Raleigh, N.C. — Commercial fishermen pleaded with lawmakers Monday to scuttle an effort to prevent them from catching three species of fish.
House Bill 983 hasn't been debated in any committee yet, but sponsors held a public hearing for interested legislators to hear from both sides of a hotly contested issue.
A similar bill to designate spotted sea trout, red drum and striped bass as “coastal game fish” never made it out of committee in the last legislative session, but co-sponsor Rep. Tom Murry, R-Wake, said Monday that it's only a matter of time until such a bill passes.
"Recreational fishermen will eventually get game-fish status," Murry said, adding that he wants his bill to be fair to commercial fishermen.
Under the bill, anything defined as a game fish can be caught only with hooks and lines, not fishing nets, and can't be bought or sold or exported from the state.
"Passage of this bill kills commercial fishing in this state," said Willie Phillips, who owns a fishing business in Tyrrell County. "It kills the independent and entrepreneurial businesses that are the foundation of our coastal economy and turns a proud industry into a sad legacy."
Numerous fishermen told lawmakers that the three species account for up to a third of their annual business, and making them off-limits would devastate their families and a generations-old way of life.
"How many nails does it take to nail the coffin shut?" asked Jeff Oden, a Hatteras Village businessman, who said the coastal economy has already suffered in recent years through tropical storms, disruptions to N.C. Highway 12 and federal limits to beach access on the Outer Banks.
Bill opponents called coastal fisheries a public trust resource and said they should benefit the whole state, not the 3 percent of the population who have recreational fishing licenses. Passage of the measure also would deprive consumers from buying spotted sea trout, red drum or striped bass in supermarkets or ordering them off a restaurant menu, they said.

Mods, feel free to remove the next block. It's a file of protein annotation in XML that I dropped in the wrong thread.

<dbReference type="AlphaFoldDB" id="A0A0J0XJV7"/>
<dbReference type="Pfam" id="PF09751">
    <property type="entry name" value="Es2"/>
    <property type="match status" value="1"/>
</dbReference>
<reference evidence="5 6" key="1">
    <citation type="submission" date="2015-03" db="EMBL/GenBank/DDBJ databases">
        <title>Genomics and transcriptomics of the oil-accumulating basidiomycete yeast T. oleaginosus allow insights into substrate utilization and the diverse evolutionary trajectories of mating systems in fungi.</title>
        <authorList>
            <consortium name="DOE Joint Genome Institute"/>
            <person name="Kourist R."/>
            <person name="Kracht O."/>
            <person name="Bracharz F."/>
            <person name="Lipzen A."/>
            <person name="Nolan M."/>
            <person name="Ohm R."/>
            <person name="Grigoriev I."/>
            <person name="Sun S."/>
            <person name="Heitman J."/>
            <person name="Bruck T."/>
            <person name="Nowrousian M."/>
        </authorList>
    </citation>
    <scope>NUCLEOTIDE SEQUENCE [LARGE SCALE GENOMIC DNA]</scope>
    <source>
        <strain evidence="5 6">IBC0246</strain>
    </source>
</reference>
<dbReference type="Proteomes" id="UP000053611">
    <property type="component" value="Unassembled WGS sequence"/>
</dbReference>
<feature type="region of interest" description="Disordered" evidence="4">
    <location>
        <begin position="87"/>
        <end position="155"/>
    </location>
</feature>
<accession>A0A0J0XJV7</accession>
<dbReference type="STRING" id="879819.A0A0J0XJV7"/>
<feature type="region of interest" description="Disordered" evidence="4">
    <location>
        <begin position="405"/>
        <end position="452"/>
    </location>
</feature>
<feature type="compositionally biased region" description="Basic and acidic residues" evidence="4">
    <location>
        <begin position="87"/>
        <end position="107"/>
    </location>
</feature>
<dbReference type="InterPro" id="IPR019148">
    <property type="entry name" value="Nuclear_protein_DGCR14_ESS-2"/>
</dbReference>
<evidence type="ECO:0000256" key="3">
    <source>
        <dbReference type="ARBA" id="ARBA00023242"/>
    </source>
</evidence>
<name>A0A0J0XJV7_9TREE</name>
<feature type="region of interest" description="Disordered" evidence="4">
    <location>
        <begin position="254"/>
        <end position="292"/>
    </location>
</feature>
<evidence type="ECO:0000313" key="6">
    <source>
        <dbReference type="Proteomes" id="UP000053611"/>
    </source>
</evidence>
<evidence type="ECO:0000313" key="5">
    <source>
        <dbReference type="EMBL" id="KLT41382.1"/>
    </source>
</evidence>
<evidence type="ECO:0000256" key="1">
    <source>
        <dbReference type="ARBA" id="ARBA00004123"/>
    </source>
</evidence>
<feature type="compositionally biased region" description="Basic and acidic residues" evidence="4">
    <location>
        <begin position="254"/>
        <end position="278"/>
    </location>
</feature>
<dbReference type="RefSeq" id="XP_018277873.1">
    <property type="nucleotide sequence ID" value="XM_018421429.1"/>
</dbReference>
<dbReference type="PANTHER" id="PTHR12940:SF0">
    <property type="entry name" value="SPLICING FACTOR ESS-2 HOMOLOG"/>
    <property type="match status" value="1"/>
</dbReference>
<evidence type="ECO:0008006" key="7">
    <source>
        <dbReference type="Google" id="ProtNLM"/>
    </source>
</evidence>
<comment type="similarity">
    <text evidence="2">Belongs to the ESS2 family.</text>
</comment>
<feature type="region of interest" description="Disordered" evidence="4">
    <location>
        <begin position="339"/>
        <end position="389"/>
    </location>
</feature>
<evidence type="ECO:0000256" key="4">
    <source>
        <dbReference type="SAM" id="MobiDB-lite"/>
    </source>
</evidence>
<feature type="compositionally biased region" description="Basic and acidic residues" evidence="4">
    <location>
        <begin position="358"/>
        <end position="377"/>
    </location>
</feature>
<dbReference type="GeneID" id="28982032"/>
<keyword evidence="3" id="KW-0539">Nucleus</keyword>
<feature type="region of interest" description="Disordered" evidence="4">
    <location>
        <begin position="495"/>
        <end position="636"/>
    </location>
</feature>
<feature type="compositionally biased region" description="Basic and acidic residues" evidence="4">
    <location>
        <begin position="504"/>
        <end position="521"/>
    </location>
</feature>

"It smacks of taking fish from one sector to another," said Warren Judge, chairman of the Dare County Board of Commissioners. "It's about jobs. In this legislature, we've heard for the last several years about economic stimulus and creating jobs. Let's not lose the jobs we have."
Proponents said, however, that designating the three fish as game fish would produce an economic boon for North Carolina, as anglers flock to the state for a chance to catch their limit.
"Commercial fishermen will still be able to sell 99.1 percent of saltwater fish," said Chuck Laughridge, a fisherman from Harkers Island. "We're talking about what's best for the state of North Carolina and what's best for the taxpayers."
To offset the loss of income, the bill would set aside $1 million to pay commercial fishermen. It also would add $1.3 million to the state Division of Marine Fisheries for its observer program, which helps determine how to manage stocks, and would use 0.5 percent of the state gas tax to dredge coastal channels for commercial fishing boats.
Seven other Southeast states have adopted similar game fish standards, bill backers say, and none has seen their commercial fishing industry collapse. Meanwhile, they blamed the Division of Marine Fisheries for allowing overfishing of spotted sea trout, red drum and striped bass.
"Marine fisheries is a limited, shrinking resource," recreational fisherman Tim Tovasso said, noting annual catches are down 80 percent from the early 1980s. "We have to do something different. ... This is about value. Where do these fish offer the greatest value?"
The division has opposed game fish designations, although no one from the agency spoke at Monday's hearing. Annual catch statistics from the division show recreational fishermen already account for the majority of the three fish landed in North Carolina.